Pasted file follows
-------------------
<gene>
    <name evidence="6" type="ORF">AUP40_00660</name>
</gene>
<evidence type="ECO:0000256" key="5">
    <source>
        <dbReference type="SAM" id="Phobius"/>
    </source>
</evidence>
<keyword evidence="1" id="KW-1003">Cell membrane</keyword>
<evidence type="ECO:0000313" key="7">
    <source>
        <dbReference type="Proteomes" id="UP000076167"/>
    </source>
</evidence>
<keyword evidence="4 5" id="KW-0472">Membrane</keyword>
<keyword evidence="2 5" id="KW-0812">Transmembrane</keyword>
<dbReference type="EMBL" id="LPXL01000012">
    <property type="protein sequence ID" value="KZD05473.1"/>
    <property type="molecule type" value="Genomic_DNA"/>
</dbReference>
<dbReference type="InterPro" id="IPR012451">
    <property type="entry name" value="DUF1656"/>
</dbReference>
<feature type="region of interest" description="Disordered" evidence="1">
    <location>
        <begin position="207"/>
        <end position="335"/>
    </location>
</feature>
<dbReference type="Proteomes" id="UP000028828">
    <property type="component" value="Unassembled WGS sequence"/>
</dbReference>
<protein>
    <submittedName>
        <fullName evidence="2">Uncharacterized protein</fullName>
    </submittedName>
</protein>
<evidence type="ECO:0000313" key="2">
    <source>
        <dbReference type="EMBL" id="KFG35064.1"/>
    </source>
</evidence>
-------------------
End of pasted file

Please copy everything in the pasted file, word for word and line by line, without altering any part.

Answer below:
<gene>
    <name evidence="6" type="ORF">AUP40_00660</name>
</gene>
<evidence type="ECO:0000256" key="5">
    <source>
        <dbReference type="SAM" id="Phobius"/>
    </source>
</evidence>
<keyword evidence="1" id="KW-1003">Cell membrane</keyword>
<evidence type="ECO:0000313" key="7">
    <source>
        <dbReference type="Proteomes" id="UP000076167"/>
    </source>
</evidence>
<keyword evidence="4 5" id="KW-0472">Membrane</keyword>
<keyword evidence="2 5" id="KW-0812">Transmembrane</keyword>
<dbReference type="EMBL" id="LPXL01000012">
    <property type="protein sequence ID" value="KZD05473.1"/>
    <property type="molecule type" value="Genomic_DNA"/>
</dbReference>
<dbReference type="InterPro" id="IPR012451">
    <property type="entry name" value="DUF1656"/>
</dbReference>
<feature type="region of interest" description="Disordered" evidence="1">
    <location>
        <begin position="207"/>
        <end position="335"/>
    </location>
</feature>
<dbReference type="Proteomes" id="UP000028828">
    <property type="component" value="Unassembled WGS sequence"/>
</dbReference>
<protein>
    <submittedName>
        <fullName evidence="2">Uncharacterized protein</fullName>
    </submittedName>
</protein>
<evidence type="ECO:0000313" key="2">
    <source>
        <dbReference type="EMBL" id="KFG35064.1"/>
    </source>
</evidence>